Philosophical Studies 117 (3):365-394 (2004)
In this paper I argue that only a subset of the reason statementsWilliams defines as external must be rejected as false. `A has areason to '' is necessarily false when the ends and aimsconstitutive of A''s good close off the deliberative route from her S to the conclusion she has reason to . But when less important ends are at stake, it seems that a person''s needs generally provide reasons for action, contrary to Williams''s internalist account. I suspect, however, that there may remain inexorable disagreementover these claims because people value things in two distinct ways. Tosupport my suspicion, I explain how people''s valuation can take either an agency-prioritizing or an end-prioritizing form. I then argue thatresolving the disagreement over Williams''s internalist account ofreasons depends on whether it can be established that the agency-prioritizingform is the rationally superior form of valuation.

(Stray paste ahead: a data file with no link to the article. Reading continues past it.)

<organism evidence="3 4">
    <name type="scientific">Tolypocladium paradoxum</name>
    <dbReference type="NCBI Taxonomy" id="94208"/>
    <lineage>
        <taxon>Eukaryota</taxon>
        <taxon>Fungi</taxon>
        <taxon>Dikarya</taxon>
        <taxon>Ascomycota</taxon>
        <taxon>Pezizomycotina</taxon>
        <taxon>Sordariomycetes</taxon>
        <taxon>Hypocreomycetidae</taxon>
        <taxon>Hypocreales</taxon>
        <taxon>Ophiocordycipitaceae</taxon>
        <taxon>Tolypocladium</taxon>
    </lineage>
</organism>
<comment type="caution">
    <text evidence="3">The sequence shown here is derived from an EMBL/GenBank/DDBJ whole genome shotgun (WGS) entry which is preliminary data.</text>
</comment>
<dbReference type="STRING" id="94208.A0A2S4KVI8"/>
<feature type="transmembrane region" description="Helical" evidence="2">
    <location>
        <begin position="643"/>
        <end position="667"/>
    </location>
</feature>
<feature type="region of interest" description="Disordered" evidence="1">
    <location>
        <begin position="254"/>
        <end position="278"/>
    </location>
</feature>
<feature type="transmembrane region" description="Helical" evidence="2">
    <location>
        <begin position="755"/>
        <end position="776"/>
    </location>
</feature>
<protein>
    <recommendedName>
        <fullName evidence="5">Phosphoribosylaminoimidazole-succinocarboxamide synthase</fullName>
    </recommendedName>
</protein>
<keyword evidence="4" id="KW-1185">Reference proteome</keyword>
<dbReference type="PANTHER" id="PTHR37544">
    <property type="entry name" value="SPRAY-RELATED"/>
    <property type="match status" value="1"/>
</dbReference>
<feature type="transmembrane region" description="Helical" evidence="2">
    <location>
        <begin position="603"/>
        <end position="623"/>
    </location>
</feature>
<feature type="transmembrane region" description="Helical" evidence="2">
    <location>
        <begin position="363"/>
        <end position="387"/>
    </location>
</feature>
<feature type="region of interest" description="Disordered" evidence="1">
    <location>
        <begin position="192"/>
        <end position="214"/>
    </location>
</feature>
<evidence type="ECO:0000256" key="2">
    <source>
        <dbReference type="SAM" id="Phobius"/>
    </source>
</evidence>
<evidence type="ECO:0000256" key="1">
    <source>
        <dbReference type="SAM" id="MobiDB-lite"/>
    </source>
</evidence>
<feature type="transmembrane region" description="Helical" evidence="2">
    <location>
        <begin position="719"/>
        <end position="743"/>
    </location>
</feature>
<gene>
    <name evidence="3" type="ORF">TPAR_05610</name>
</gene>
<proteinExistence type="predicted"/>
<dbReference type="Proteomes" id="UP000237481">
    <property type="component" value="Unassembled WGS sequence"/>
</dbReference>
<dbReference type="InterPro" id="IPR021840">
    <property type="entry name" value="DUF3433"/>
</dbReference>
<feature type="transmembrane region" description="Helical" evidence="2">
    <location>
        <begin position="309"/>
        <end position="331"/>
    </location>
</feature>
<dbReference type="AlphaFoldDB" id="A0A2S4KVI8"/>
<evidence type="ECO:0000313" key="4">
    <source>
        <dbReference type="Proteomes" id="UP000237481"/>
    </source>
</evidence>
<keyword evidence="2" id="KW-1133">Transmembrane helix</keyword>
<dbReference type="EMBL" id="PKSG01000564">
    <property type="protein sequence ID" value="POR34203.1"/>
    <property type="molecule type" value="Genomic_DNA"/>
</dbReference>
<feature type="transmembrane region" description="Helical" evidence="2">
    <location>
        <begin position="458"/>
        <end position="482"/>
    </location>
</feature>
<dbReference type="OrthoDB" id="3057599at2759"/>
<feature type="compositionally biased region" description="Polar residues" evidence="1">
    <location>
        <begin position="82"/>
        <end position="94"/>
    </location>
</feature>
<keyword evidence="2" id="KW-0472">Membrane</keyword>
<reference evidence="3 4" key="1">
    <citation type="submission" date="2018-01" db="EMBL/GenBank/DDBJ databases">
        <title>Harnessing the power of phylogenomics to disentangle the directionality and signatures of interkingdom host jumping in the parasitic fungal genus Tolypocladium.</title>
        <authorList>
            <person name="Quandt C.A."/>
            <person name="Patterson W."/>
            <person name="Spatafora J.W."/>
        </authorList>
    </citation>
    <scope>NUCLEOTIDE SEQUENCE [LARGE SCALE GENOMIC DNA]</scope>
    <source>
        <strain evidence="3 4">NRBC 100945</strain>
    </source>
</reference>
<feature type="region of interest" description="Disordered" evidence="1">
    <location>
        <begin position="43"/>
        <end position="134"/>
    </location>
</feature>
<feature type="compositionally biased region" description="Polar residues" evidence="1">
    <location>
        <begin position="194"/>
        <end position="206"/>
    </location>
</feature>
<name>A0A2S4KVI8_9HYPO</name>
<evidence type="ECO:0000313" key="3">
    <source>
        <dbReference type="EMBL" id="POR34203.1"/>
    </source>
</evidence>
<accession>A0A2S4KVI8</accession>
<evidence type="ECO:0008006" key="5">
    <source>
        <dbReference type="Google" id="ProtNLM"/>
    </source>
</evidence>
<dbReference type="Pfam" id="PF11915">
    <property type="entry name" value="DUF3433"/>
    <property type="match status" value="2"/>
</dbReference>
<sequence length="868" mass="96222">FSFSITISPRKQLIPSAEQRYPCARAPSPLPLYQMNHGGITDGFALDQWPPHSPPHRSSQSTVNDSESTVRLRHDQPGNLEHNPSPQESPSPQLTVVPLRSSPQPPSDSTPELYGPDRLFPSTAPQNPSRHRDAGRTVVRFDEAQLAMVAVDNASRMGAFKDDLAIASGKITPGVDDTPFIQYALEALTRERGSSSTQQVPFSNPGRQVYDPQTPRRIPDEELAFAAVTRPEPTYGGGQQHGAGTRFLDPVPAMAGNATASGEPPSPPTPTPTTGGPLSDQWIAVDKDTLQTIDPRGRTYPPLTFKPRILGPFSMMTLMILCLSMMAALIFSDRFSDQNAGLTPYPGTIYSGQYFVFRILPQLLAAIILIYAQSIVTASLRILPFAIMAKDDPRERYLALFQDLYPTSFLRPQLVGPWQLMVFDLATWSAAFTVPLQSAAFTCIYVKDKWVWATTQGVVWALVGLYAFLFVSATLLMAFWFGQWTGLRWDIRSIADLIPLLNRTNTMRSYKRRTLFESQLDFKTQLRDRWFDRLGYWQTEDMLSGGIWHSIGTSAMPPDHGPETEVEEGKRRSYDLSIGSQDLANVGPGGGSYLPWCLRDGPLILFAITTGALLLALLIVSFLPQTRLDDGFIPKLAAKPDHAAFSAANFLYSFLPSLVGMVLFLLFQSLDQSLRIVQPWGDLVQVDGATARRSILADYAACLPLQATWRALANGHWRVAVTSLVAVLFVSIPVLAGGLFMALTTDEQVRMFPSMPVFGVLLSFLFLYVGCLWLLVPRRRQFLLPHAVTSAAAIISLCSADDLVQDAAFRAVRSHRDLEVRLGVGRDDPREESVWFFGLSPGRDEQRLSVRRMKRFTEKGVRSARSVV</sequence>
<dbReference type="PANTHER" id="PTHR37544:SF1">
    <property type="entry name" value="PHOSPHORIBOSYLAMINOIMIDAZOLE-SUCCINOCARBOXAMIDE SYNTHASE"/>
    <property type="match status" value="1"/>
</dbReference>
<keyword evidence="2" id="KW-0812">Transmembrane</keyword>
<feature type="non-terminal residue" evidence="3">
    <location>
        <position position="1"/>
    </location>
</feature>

|Keywords||Philosophy Philosophy Epistemology Logic Philosophy of Mind Philosophy of Religion|
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